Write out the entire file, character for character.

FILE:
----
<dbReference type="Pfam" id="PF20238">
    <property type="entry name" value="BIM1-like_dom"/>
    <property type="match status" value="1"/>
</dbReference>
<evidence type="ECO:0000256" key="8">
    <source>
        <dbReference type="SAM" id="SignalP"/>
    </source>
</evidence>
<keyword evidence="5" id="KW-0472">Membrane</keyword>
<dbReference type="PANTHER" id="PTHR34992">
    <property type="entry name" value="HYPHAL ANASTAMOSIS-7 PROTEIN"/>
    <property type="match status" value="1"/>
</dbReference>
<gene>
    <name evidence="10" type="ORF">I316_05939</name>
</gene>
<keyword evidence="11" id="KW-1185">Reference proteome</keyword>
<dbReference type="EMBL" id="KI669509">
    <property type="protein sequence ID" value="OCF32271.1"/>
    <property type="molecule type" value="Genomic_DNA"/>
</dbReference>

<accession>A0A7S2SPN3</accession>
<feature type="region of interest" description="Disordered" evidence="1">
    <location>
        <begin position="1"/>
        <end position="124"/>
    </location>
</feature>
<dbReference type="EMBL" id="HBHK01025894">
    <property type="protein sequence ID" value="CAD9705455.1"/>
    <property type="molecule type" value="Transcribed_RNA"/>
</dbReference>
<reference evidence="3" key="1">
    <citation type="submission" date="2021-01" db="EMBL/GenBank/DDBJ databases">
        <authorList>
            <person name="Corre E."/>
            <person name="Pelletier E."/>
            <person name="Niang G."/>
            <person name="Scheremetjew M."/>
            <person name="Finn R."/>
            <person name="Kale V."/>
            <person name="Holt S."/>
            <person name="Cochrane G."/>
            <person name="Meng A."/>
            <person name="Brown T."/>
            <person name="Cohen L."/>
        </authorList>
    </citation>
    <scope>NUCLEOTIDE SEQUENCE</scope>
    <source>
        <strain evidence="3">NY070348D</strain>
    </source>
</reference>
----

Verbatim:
<dbReference type="Pfam" id="PF20238">
    <property type="entry name" value="BIM1-like_dom"/>
    <property type="match status" value="1"/>
</dbReference>
<evidence type="ECO:0000256" key="8">
    <source>
        <dbReference type="SAM" id="SignalP"/>
    </source>
</evidence>
<keyword evidence="5" id="KW-0472">Membrane</keyword>
<dbReference type="PANTHER" id="PTHR34992">
    <property type="entry name" value="HYPHAL ANASTAMOSIS-7 PROTEIN"/>
    <property type="match status" value="1"/>
</dbReference>
<gene>
    <name evidence="10" type="ORF">I316_05939</name>
</gene>
<keyword evidence="11" id="KW-1185">Reference proteome</keyword>
<dbReference type="EMBL" id="KI669509">
    <property type="protein sequence ID" value="OCF32271.1"/>
    <property type="molecule type" value="Genomic_DNA"/>
</dbReference>

<accession>A0A7S2SPN3</accession>
<feature type="region of interest" description="Disordered" evidence="1">
    <location>
        <begin position="1"/>
        <end position="124"/>
    </location>
</feature>
<dbReference type="EMBL" id="HBHK01025894">
    <property type="protein sequence ID" value="CAD9705455.1"/>
    <property type="molecule type" value="Transcribed_RNA"/>
</dbReference>
<reference evidence="3" key="1">
    <citation type="submission" date="2021-01" db="EMBL/GenBank/DDBJ databases">
        <authorList>
            <person name="Corre E."/>
            <person name="Pelletier E."/>
            <person name="Niang G."/>
            <person name="Scheremetjew M."/>
            <person name="Finn R."/>
            <person name="Kale V."/>
            <person name="Holt S."/>
            <person name="Cochrane G."/>
            <person name="Meng A."/>
            <person name="Brown T."/>
            <person name="Cohen L."/>
        </authorList>
    </citation>
    <scope>NUCLEOTIDE SEQUENCE</scope>
    <source>
        <strain evidence="3">NY070348D</strain>
    </source>
</reference>